Picking Performance test.

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  • I was having some performance issues and tried to figure out what caused it, but i was pretty sure it had to do something about the picking. So i created a new scene to test it out, and these were the results.

    In my game i was using evaluate a lot, which seems to be very heavy on CPU. I was using it mostly because it looked neat to have everything in the same condition. But after doing this test I probably have to rethink a lot of my picking. Could anyone with deeper knowledge explain why some method is better than the other?



  • My idea for the difference between 'windowidth Evaluate' and 'windowidth Condition'. The 'windowidth Condition' uses short-circuit evaluation, the 'windowidth evaluate' the normal logical and operator.


  • Those using the system conditions are likely iterating over all instances, and possible objects that you aren't even picking.

    Is on screen, and other filters can help with that.

    The object / instance triggers are the best method, as they would likely pick the fewest instances.

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  • biggest problem is that this runs ~60 times per sec. when you do a game you don't use that 60 times a sec. or you can lower it to 10x a sec or such.

    but best thing to use is, as newt said triggers.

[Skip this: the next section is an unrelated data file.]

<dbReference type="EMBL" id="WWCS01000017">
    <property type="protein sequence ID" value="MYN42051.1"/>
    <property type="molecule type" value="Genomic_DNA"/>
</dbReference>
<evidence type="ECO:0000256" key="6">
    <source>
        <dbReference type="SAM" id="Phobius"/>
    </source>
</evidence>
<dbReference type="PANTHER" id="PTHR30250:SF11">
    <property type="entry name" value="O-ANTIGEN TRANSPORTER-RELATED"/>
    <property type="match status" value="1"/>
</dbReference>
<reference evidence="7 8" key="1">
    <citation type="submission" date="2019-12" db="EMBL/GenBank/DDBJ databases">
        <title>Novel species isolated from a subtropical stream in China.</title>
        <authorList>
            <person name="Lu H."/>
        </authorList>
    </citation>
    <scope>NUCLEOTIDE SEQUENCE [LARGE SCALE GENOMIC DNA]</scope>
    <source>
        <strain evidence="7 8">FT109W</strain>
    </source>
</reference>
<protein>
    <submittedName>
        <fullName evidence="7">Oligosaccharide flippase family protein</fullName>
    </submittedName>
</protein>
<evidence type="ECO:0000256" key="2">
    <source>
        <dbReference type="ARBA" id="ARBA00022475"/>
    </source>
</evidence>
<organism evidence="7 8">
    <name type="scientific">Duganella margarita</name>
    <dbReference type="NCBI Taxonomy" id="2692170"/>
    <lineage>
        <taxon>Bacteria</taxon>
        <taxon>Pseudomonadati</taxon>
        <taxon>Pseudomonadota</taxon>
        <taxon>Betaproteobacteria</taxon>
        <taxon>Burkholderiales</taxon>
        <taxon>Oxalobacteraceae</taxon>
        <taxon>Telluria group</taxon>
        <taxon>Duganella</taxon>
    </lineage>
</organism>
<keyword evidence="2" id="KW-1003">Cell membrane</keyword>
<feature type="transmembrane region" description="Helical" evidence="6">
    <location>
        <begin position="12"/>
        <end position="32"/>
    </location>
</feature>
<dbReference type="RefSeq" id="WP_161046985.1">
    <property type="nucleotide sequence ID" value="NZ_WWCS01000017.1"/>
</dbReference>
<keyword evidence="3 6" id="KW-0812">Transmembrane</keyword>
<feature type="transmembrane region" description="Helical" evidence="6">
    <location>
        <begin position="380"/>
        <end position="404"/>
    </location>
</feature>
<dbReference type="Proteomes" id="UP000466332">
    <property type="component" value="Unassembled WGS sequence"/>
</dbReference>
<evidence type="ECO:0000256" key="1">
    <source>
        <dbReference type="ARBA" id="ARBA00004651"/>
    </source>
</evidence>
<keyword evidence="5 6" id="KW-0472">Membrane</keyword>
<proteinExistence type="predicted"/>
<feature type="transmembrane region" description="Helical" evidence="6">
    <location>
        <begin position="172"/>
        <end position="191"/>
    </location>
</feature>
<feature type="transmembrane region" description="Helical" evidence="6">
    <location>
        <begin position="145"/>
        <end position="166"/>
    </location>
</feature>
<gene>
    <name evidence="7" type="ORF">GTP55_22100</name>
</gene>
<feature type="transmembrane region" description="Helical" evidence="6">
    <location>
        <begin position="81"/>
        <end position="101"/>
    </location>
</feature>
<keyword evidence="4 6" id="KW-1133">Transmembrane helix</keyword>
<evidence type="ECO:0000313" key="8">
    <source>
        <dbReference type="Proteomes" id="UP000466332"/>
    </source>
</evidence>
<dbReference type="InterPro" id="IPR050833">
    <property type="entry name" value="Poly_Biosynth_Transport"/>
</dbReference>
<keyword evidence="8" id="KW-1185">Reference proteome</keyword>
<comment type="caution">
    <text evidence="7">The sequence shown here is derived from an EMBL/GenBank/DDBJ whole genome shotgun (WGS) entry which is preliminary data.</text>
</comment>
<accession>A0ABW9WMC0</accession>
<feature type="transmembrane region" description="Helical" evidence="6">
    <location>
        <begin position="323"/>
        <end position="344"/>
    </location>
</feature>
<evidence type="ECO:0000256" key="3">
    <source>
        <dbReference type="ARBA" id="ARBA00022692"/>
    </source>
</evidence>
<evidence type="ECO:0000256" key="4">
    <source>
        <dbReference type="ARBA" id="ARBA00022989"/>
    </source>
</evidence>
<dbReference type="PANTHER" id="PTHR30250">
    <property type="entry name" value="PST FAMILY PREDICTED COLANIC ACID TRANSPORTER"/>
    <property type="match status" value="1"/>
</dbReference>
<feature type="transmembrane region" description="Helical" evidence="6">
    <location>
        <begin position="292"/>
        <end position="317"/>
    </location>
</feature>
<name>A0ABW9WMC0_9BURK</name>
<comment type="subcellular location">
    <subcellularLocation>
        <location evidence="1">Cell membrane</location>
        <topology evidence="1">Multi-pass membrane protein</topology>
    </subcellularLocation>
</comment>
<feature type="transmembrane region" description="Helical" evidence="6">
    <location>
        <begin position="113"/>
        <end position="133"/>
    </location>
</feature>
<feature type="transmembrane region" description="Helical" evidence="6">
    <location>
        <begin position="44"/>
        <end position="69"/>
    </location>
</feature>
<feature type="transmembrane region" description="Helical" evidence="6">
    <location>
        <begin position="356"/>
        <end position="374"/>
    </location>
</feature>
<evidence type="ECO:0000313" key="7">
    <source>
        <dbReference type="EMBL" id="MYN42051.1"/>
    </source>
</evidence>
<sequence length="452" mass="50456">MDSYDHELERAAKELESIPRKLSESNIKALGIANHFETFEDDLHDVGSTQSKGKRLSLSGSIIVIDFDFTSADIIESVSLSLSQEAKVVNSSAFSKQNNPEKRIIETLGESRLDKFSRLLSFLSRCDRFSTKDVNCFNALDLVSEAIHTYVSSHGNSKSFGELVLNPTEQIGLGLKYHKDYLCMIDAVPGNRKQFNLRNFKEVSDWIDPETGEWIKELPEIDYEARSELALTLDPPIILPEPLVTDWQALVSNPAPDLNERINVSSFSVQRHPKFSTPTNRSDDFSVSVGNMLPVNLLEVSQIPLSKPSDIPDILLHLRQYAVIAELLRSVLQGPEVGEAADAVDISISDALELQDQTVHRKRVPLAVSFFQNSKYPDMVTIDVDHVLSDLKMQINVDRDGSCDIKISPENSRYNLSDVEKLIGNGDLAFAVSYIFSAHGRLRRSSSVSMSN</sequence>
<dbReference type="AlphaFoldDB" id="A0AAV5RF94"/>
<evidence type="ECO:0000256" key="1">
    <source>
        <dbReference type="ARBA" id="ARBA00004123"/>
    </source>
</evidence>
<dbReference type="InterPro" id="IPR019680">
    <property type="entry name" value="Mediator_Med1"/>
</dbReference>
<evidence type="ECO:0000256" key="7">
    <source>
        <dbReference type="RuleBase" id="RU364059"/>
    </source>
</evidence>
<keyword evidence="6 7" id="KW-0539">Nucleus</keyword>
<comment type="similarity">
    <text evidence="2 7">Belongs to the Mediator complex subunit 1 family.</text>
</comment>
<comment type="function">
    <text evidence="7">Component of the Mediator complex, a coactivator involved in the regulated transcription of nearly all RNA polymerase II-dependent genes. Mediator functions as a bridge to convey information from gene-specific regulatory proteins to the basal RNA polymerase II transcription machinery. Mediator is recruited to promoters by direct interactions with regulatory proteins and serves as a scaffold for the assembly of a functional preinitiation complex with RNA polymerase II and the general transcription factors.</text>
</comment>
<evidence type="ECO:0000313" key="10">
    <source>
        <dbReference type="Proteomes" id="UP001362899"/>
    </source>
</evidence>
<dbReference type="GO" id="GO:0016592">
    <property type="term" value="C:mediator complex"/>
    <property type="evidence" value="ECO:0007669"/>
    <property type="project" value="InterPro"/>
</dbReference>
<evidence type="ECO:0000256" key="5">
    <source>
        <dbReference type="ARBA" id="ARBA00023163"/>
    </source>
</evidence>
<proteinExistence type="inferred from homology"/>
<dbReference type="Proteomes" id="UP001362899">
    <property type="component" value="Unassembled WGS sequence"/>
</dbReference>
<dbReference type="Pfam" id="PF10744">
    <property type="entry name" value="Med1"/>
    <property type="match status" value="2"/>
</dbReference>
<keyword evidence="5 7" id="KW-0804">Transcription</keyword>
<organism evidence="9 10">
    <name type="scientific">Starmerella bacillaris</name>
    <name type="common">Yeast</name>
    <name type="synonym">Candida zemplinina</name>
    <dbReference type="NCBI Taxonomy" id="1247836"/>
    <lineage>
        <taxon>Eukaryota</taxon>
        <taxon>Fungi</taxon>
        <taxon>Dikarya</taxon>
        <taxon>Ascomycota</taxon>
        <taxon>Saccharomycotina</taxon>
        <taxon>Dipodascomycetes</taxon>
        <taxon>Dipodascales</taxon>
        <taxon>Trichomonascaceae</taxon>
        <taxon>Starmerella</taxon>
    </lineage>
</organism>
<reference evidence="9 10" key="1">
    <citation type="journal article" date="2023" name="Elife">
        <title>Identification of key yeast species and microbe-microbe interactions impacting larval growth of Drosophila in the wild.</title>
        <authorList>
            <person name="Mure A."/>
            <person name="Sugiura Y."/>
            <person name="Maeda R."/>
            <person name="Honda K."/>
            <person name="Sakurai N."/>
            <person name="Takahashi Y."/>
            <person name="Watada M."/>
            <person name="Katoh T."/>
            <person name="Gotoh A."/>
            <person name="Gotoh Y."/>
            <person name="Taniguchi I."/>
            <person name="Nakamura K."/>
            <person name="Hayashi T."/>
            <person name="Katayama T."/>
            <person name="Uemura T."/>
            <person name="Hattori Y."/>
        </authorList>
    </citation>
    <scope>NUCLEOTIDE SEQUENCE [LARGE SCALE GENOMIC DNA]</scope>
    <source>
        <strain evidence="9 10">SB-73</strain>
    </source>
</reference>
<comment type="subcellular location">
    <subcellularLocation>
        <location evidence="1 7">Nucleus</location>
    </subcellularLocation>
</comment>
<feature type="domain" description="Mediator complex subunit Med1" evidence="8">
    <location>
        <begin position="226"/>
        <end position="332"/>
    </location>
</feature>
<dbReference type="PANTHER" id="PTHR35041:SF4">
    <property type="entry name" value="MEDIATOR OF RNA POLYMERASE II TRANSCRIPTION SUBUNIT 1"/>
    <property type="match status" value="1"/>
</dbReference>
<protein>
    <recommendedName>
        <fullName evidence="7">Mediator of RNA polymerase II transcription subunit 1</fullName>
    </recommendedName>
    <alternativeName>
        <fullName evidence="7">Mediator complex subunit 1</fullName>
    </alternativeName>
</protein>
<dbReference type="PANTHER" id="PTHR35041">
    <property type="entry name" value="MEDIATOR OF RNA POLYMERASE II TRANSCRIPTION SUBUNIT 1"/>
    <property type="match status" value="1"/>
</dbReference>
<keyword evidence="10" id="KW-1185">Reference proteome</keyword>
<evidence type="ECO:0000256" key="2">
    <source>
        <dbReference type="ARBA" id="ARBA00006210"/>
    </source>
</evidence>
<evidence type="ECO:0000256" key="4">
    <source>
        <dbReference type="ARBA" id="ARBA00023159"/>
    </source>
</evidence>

• That is only one half of the story your capx tells.

    Yes, you can pick based on a lot of things. In the end, this is not what really matters.

    Because, see, you pick now those objects that you want to give the state 'state'. You still have to pick the others go give them the state 'unstate'. I dont know what you plan to do, set them solid/not solid ... colission/not ... lets just call it 'state'.

    You gonna make Two internal loops, one for the 'state' and one for the 'unstate', if you do it this way. Not really optimized. You dont have the 'unstate' coverd in that capx, why i say its half the story.

    Try to do it in 1 loop. 2 Examples in here.

    https://www.dropbox.com/s/jhiouuxy5jemq ... .capx?dl=0

  • The point seems to be the filtering. Here's an image and capx of different events doing exactly the same thing.

    1. First way is super heavy as it does not filter at all, goes through all and does it.

    2. Second way is a bit cheaper as it filters by is on screen first. Very useful.

    3. Even better is this weird way. On par with behaviours. First Checking opacity across the entire layout, picking the closest one setting it to 50, moving on to the next closest one setting it to 50, until it reached the distance limit of 150. Another event does the reverse thing to set it back to original opacity outside the distance limit. Super cheap and efficient.

    4. Using the Line of Sight behaviour to do exactly the same thing, sligtly cheaper than no.3. Line of sight can even replace "is on screen" as an even cheaper substitute for filtering by screen size if you set the radius slightly bigger than the window width.

    Conclusion, there are some good ways to do things and some bad ways. So far line of sight, and 'pick nearest/furthest' seems to be the most efficient ways to pick/filter.



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